With Charlie Rangel's tax plan (the biggest in history) on the table and Clinton & Obama arguing that $97,500 a year is "rich" (go figure), I don't think the economy has any hope of doing anything but dragging the Democrats into the depths

Which was ultimately followed by you proposing a large tax increase for people making $97.5 k and saying anyone that thought Obama was talking about tax increases for people making over $97.5 k was playing a game.

I think it's quite possible to have a good discussion, but I can do without your game-calling.

cathyf
Social Secrity is highly redistributive (just over a limit wage group), as is the income tax.
You are missing the point. The "social security and medicare tax" (aka "OASDI and HI tax" aka "self-employment tax") is a simple regressive tax with two rates (14.2127264282397% below the "break" and 2.85855101034993% above the "break"), while the "income tax" is a highly complicated progressive tax which has a different functional shape depending upon number of dependents, one income vs two income, married vs single, local & state tax rates, real estate values, level of indebtedness, rent vs own, retirement savings, medical expenses, etc., etc., etc. If you compare 1040EZ rates, the total tax is mildly progressive up to about $50k, more or less flat to about $100k, and then becomes slightly regressive after that. Of course very few people file EZ once their financial lives are no longer EZ -- so the real tax rate curve that real families face is weirdly jagged with marginal rates jumping up and down and people facing weird incentives and disincentives that are changing with every shift of a few thousand in income. But, anyway, the "social security tax" taken by itself is certainly regressive (or monotonically decreasing, as we mathematicians would say), and, because it is redistributive, it is redistributive from the poor to the rich.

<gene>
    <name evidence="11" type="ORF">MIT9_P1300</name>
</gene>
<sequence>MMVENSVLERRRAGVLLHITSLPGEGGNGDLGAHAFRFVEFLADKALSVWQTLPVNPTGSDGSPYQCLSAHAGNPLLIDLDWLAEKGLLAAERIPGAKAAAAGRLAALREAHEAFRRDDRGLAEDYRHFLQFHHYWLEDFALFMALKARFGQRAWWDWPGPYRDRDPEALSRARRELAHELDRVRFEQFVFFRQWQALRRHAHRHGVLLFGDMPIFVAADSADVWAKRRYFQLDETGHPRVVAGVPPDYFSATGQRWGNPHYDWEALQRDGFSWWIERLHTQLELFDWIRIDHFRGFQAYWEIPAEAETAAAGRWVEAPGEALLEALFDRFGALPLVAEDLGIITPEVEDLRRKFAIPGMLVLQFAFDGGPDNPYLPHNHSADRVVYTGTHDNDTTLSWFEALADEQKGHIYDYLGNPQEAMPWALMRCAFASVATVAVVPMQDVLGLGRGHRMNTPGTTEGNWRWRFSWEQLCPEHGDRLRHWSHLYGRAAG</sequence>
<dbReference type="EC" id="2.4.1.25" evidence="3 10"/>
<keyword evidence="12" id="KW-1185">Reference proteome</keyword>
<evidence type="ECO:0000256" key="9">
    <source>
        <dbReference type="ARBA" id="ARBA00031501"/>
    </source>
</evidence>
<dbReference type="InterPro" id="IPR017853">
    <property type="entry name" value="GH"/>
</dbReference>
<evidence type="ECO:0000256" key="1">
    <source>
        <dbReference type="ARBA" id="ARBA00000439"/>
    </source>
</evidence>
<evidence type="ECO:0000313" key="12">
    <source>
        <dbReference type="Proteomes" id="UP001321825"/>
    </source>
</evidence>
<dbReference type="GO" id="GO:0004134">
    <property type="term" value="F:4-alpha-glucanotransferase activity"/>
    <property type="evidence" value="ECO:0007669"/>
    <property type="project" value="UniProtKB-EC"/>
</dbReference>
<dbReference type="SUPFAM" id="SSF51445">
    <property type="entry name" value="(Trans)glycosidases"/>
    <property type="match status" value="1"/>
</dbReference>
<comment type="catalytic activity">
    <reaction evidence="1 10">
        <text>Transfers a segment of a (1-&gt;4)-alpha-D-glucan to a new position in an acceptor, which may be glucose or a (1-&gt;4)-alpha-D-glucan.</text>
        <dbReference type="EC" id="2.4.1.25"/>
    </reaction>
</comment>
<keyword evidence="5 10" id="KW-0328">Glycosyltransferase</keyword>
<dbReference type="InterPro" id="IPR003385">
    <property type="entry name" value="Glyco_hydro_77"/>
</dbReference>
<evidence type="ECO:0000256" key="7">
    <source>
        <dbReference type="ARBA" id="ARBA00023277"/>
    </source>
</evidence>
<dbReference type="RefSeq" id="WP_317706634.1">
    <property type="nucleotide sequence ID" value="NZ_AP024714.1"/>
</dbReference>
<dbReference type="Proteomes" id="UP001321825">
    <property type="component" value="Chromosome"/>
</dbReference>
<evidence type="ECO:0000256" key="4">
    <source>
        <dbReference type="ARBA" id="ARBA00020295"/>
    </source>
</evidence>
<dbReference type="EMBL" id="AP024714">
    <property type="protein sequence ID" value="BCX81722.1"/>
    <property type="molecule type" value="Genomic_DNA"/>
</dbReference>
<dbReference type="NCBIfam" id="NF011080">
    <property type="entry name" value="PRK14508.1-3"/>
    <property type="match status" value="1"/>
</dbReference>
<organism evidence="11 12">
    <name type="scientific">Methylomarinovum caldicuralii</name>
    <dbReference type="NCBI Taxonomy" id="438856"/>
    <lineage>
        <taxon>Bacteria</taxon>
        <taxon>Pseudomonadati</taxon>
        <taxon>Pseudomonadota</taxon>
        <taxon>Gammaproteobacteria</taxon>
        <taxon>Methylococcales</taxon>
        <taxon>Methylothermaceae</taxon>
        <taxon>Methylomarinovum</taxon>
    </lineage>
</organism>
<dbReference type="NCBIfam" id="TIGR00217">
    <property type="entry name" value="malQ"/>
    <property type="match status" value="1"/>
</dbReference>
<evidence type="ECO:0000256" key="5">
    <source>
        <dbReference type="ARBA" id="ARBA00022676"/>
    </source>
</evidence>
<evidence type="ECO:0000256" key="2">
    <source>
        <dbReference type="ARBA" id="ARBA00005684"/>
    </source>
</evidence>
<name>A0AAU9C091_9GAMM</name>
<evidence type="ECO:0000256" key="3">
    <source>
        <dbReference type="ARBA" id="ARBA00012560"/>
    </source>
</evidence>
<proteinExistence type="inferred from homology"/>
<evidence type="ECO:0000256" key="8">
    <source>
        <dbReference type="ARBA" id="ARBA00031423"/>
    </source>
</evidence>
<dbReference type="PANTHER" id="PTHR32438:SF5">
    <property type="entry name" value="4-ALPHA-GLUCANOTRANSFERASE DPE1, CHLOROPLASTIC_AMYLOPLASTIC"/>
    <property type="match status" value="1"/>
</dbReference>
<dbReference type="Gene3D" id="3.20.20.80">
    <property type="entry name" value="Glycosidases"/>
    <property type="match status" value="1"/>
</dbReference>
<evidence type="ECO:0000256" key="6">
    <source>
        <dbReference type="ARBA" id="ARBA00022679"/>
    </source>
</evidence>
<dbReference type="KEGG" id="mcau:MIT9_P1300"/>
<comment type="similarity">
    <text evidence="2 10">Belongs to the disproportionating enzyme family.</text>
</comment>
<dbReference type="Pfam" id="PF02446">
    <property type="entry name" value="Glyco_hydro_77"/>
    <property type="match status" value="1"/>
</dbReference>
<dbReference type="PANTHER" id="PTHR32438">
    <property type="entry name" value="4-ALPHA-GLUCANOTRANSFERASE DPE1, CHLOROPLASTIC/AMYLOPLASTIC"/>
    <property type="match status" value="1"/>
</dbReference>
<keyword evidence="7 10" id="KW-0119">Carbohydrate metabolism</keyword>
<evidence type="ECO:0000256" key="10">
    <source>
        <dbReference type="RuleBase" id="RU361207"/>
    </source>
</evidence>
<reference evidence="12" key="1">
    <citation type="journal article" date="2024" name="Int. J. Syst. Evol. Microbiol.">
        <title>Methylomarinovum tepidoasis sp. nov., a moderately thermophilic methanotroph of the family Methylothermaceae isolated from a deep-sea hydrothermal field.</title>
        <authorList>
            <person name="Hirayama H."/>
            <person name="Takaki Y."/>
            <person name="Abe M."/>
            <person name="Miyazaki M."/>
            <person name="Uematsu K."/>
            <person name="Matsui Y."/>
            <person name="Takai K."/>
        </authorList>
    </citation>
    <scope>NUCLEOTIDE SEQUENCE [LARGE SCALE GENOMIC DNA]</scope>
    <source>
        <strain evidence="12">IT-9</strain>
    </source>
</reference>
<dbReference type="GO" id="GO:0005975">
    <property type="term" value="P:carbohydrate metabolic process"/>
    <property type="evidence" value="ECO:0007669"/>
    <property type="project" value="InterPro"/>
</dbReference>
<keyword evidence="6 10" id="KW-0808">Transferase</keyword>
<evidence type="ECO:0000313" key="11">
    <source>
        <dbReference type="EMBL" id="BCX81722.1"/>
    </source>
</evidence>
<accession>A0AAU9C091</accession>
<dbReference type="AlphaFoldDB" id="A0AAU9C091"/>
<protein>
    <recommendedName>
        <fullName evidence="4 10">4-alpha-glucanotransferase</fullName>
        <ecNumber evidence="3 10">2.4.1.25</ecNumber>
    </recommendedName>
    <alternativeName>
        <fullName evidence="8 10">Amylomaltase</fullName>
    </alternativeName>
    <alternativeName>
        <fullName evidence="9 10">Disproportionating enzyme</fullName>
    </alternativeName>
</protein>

I've bored everyone with Cathy's Tax Plan before. It goes like this:

1) Leave the Medicare aka HI tax exactly as it is -- a 2.85855101034993% flat tax. (If you are wondering where that not-round number comes from, it is 2.9% divided by 1.0145. If anyone needs a remedial lesson on nominal vs real wages, speak up.) Or round it to 2.85%.

2) Convert the thing called the "social security tax" into a 2-part program. It has the following features:

(a) The amount collected from the payroll becomes a flat 11.6760828625235% at every income level, first dollar or billionth dollar. (Or, ok, change it to be a nice round 11.675%)

(b) That "break" number (now the "maximum taxable earnings") is still calculated via the same method and is still indexed for inflation. (It's now approx $100k)

(c) Payroll withholdings below the "break" go into individually-owned accounts owned by the individual taxpayer.

(d) Payroll withholdings above the "break" go into the general revenue, just like social security taxes do now. Just like now, general revenues are used to fund general expenditures -- social security benefits, military pay, bridges to nowhere, paper towels in the Capitol restrooms, etc., etc., etc.

3) The "income tax" is converted to a simple, moderately progressive, tax, something like what Steve Forbes and the other "flat taxers" out there inaccurately call a "flat tax". (A flat tax can only have one rate. The thing that people like Forbes call a "flat tax" has two rates -- zero on the first $XXX of income, and greater than zero on the income above that level.) But all of the byzantine crap (mortgage interest! child-care credit! charitable contributions! blah, blah, blah!) enacted by the pandering politicians over the years is gone. (Basically, make the standard deduction bigger and force everybody to take it.)